Joel Bennett, the attorney for one of the women who accused Herman Cain of sexual harassment several years ago, issued a statement from his client in which she stands by the claims she made against him in the 1990s and says that there was a “series of inappropriate behaviors and unwanted advances” that led to a monetary settlement. The statement, which he read at a news conference, also says that the woman has no plans to discuss the matter publicly or privately and that “it would be extremely painful to do so.”
The National Restaurant Association also issued a statement from its CEO Dawn Sweeney, which said that the trade group had approved the statement issued by Bennett.
“Based upon the information currently available, we can confirm that more than a decade ago, in July 1999, Mr. Bennett’s client filed a formal internal complaint, in accordance with the association’s existing policies prohibiting discrimination and harassment. Mr. Herman Cain disputed the allegations in the complaint. The association and Mr. Bennett’s client subsequently entered into an agreement to resolve the matter without any admission of liability. Mr. Cain was not a party to that agreement,” the statement read.
The controversy has not yet had an impact on Cain’s high poll numbers. In an ABC News/Washington Post poll published Nov. 3 that was taken after news of the allegations had surfaced, he came in second with 23 percent, trailing rival Mitt Romney by just one point. Cain's support is up from 16 percent in a poll taken last month. In addition, 55 percent of Republican and Republican-leaning independents said they don’t consider the allegations a serious matter, but 23 percent of the Republicans said that it makes them less likely to support him.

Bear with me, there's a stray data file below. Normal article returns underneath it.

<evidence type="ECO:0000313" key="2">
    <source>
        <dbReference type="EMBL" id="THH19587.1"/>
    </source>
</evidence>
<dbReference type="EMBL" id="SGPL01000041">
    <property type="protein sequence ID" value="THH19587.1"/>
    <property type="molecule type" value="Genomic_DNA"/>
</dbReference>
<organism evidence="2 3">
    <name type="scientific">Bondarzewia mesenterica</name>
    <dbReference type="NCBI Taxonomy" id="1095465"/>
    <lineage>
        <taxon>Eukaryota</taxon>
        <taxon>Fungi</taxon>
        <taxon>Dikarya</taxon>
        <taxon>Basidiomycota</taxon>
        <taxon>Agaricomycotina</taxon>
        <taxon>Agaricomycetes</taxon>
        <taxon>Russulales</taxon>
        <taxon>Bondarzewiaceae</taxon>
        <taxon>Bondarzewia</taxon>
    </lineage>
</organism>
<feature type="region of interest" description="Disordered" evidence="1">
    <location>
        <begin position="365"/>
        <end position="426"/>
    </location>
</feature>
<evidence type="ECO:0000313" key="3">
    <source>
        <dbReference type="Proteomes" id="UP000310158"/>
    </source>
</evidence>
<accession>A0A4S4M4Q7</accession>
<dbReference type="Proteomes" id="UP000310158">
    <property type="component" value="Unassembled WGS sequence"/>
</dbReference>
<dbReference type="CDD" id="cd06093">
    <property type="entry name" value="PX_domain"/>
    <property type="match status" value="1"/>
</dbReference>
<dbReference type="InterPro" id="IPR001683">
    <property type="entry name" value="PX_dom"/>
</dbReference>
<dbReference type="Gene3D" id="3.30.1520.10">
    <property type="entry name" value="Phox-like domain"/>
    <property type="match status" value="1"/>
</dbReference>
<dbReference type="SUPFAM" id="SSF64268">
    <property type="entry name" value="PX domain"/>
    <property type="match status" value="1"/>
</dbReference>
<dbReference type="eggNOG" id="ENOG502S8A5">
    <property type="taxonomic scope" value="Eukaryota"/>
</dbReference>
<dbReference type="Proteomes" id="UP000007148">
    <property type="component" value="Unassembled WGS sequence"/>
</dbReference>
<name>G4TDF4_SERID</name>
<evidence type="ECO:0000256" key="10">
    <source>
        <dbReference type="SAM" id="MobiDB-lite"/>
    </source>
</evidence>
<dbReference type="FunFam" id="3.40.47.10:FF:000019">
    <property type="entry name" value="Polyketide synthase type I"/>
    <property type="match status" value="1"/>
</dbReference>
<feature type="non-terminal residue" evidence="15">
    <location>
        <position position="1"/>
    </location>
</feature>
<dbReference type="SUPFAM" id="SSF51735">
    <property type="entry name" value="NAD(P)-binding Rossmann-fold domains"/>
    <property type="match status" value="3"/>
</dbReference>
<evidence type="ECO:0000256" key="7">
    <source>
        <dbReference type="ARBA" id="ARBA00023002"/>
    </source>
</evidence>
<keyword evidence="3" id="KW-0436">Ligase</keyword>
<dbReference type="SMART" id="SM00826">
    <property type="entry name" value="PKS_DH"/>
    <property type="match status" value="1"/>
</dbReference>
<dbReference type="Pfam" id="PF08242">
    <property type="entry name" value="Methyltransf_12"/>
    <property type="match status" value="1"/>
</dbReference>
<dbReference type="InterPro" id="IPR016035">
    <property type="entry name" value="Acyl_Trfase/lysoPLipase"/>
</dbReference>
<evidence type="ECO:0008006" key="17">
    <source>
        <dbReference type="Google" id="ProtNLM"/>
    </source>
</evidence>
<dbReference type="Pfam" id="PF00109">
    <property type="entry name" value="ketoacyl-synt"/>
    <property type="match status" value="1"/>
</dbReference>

Cain also has experienced a significant fundraising boost. His campaign issued a statement late Friday announcing that he has received more than $1.6 million in contributions since Sunday, "nearly four-fold the campaign's normal monthly average."
(Photo: AP Photo/Mike Carlson)